Rosemarie and I intend to remain married, so we’re not about to follow the lead of cousins Frederic Dannay and Manfred B. Lee. As Ellery Queen they wrote numerous novels and short stories about a detective also named Ellery Queen, with Dannay responsible for plotting duties and Lee handling the prose. It was a fraught system, each man resenting their interdependence and feeling unappreciated by the other. Their exchanges are charged with recriminations but also hugely instructive. One letter will offer a devastating critique of the work in progress, followed by an equally avid and airtight response. It’s bracing to read correspondence between partners who both have their reasons and are more than capable of defending them.

Here’s where I confess my ignorance of the Queen oeuvre. My experience was largely limited to the TV series from Columbo creators Richard Link and William Levinson, which incidentally is streaming on Hulu. Goodrich culls the letters in Blood Relations from what scholar Francis M. Nevins calls the “Third Period” of Queen, from 1942-58, when Ellery Queen the character was transformed from effete dandy to flesh-and-blood individual. I set out to read the books from Queen’s golden era even though the Dannay/Lee letters made me familiar with their twists and turns. I was curious; having peaked behind the curtain, could I still enjoy the show?

Ten Days’ Wonder (1948) is something of a chamber piece, one of the novels where Ellery retreats to the bucolic hamlet of Wrightsville. As such, it has a small cast of characters and for that reason I couldn’t shake the feeling that even coming to it fresh I would have sussed out the killer. The core idea still strikes me as a shade too intellectual. But the writing is soulful, seeking and finding a deepening of the character, and the mechanics of the final revelation are impressive. The next year’s Cat of Many Tails, in contrast, seemed even more thrilling knowing what tricks the boys had up their sleeves. The gripping tale of a serial killer terrorizing New York, it’s thick with mid-century atmosphere; when handing over his detailed outline, Dannay suggests Lee use the then-in-the-theaters The Naked City as a guide. The Cat’s method of selecting his victims is as diabolical now as it was nearly seventy years ago, the motive behind it every bit as chilling. The psychological explanations tend to be long-winded, understandable given when the book was written. But that gentility also makes the shock easier to take.

It was fascinating to approach a book when its gaff has been blown and look for the seams. Time to read some Ellery Queen where I don’t possess any of their secrets.

Thursday, November 10, 2016

Social Media Habits, and How the Coen Brothers Saved Election Night

For some reason I feel compelled to explain why this post exists. I’ll keep it brief. A week before the election, I went cold turkey on Facebook and Twitter. I realized that, like the rest of the country, I was going insane, and social media was only accelerating the process. I was checking Twitter constantly for updates and new polling numbers, mainlining everyone else’s fears and hopes at the same time. Conversely, I’d stop by Facebook for a break from the news – Post some photos of your damn cats! – only to get sucked back into the maelstrom.


It finally dawned on me that this was part of the problem.

Time for a sabbatical. I still read the news, but in concentrated doses. (Do the republic and yourself a favor: subscribe to a newspaper. Journalism is important enough to pay for.) By election night I felt calmer, I was sleeping better, and once out of the echo chamber I’d unintentionally built I was even somewhat prepared for the eventual outcome. I also discovered I wasn’t in any hurry to get back to my old habits.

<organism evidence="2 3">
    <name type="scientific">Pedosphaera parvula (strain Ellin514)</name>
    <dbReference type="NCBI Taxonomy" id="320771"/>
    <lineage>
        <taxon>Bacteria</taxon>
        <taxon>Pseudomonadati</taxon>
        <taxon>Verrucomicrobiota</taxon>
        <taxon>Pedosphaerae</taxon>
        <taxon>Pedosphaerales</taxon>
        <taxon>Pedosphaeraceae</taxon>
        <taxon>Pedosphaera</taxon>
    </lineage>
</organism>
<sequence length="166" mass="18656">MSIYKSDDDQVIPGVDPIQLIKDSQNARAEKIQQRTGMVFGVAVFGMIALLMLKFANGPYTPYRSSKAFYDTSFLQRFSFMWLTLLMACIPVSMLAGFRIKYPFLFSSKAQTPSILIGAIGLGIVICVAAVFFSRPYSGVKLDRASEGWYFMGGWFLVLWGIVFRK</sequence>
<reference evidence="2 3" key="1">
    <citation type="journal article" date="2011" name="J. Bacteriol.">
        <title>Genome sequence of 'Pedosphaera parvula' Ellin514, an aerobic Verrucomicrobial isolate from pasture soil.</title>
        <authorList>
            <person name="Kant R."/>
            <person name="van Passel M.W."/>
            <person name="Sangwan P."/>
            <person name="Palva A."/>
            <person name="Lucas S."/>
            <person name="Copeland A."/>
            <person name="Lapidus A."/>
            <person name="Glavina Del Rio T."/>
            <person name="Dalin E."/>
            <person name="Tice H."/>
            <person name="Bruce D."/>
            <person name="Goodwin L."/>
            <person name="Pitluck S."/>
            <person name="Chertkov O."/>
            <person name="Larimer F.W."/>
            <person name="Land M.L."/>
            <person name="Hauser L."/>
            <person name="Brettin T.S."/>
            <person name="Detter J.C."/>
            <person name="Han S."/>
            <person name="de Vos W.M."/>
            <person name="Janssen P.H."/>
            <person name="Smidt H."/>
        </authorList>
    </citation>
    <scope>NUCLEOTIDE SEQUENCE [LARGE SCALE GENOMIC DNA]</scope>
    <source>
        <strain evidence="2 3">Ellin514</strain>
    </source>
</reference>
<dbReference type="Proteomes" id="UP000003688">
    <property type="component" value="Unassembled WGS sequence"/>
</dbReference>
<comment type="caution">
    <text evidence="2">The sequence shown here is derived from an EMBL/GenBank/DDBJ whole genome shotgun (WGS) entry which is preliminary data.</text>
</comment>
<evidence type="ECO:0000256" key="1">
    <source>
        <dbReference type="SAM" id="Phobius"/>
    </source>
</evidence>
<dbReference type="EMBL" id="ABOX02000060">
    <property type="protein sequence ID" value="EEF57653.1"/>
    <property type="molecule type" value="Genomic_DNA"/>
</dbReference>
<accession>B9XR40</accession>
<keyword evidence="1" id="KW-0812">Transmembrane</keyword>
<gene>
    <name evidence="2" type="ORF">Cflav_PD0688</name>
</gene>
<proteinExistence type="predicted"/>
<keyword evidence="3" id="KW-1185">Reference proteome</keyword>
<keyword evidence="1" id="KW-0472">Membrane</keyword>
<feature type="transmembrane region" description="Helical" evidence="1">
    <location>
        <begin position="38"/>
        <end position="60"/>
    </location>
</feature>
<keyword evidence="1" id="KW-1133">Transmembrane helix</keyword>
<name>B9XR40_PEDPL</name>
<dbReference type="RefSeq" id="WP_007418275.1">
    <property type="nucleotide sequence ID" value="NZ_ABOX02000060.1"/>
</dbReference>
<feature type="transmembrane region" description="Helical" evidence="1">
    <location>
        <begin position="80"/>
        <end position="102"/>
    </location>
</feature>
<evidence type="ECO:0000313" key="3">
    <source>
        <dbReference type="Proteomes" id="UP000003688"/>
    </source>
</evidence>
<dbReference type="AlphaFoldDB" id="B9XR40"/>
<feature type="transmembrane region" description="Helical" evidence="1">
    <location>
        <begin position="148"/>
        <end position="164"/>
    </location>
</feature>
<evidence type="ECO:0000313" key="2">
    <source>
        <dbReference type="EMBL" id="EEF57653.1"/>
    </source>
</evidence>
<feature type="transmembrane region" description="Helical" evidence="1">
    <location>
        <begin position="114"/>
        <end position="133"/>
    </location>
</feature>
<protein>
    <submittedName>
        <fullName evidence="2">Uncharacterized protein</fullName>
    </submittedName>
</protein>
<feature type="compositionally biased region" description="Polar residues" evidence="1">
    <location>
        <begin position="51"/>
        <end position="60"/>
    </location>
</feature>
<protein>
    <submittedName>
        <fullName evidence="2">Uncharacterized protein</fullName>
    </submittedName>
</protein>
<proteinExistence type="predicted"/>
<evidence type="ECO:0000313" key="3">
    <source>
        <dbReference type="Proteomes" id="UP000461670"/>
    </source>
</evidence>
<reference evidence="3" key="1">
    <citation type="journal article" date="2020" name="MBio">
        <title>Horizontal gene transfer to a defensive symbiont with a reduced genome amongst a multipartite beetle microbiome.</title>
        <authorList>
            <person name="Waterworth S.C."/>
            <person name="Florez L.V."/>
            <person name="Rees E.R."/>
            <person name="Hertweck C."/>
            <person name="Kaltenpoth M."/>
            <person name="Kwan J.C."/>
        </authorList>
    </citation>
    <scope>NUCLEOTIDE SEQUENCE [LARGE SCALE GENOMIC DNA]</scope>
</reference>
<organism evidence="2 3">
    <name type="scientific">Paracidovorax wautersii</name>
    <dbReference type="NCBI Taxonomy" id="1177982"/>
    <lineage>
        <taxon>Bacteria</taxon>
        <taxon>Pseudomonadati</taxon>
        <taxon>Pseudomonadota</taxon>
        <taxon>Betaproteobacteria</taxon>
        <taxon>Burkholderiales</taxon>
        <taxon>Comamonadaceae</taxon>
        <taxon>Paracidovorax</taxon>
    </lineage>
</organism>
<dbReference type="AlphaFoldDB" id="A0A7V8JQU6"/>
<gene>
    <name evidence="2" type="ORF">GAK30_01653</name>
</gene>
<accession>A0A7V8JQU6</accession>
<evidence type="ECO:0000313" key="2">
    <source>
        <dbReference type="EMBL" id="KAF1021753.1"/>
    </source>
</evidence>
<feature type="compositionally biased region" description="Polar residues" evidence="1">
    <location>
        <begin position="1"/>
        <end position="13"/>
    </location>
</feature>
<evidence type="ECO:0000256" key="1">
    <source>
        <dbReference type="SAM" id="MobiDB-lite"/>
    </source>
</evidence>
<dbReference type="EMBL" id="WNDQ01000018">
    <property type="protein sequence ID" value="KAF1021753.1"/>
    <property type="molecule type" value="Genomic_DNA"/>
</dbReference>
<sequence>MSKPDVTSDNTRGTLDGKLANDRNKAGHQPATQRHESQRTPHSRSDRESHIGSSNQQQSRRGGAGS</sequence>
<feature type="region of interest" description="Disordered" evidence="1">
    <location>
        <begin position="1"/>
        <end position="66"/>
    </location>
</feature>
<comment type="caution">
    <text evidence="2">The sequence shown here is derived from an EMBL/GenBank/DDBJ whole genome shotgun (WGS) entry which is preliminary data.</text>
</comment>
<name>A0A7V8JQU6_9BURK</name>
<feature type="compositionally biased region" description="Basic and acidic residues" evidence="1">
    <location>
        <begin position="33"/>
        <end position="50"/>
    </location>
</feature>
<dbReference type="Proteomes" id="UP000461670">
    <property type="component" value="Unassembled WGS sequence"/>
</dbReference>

I’ve made some resolutions for the coming years. If anything I’m going to spend more time in bars, because what we all need to do now is talk directly to friends and strangers alike in a congenial atmosphere. Engagement must be the order of the day. (Here’s a segment from WNYC’s The Leonard Lopate Show about the role of the bar as community meeting place on Election Night, featuring the terrific New York Times Magazine writer/bartender Rosie Schaap.)

And I’m going to reduce my social media presence for my own peace of mind. Not eliminate it; the pull’s too strong, and I know how essential it is for promotion. (Did I mention that Rosie Schaap blurbed my book Down The Hatch?) While I am going to scale back, I do still have an overwhelming urge to shoot my mouth off. So I plan on posting here again – I’m aiming for once a week, maybe Thursdays – with recommendations and updates. Why not start with how I spent election night?

No way was I watching returns on television. I gave up TV news, especially the cable variety, a while ago. Instead I tracked the results online and entered the brave new world in the company of Joel and Ethan Coen, who never let me down. I rewatched a trio of their titles that seemed unusually apt, given the circumstances.

Burn After Reading (2008). I have irrational affection for what’s often viewed as a “lesser” Coen film. When it came out, I glibly told people it was about how the United States ended up going to war in Iraq. I never developed the theory in detail; it just felt true to me. This was the Coen movie I thought of the most during the election cycle. Pretty much every character is a self-absorbed idiot, by turns entitled and aggrieved. Empathy ends at their fingertips. They obsess over their own problems and assume the worst about everyone else. The only decent person to be found lacks all conviction, and naturally ends up meeting the cruelest fate.

Plus you have Frances McDormand, looking a little like Hillary Clinton, sobbing about having to build a firewall. So yeah, 2016 in a nutshell.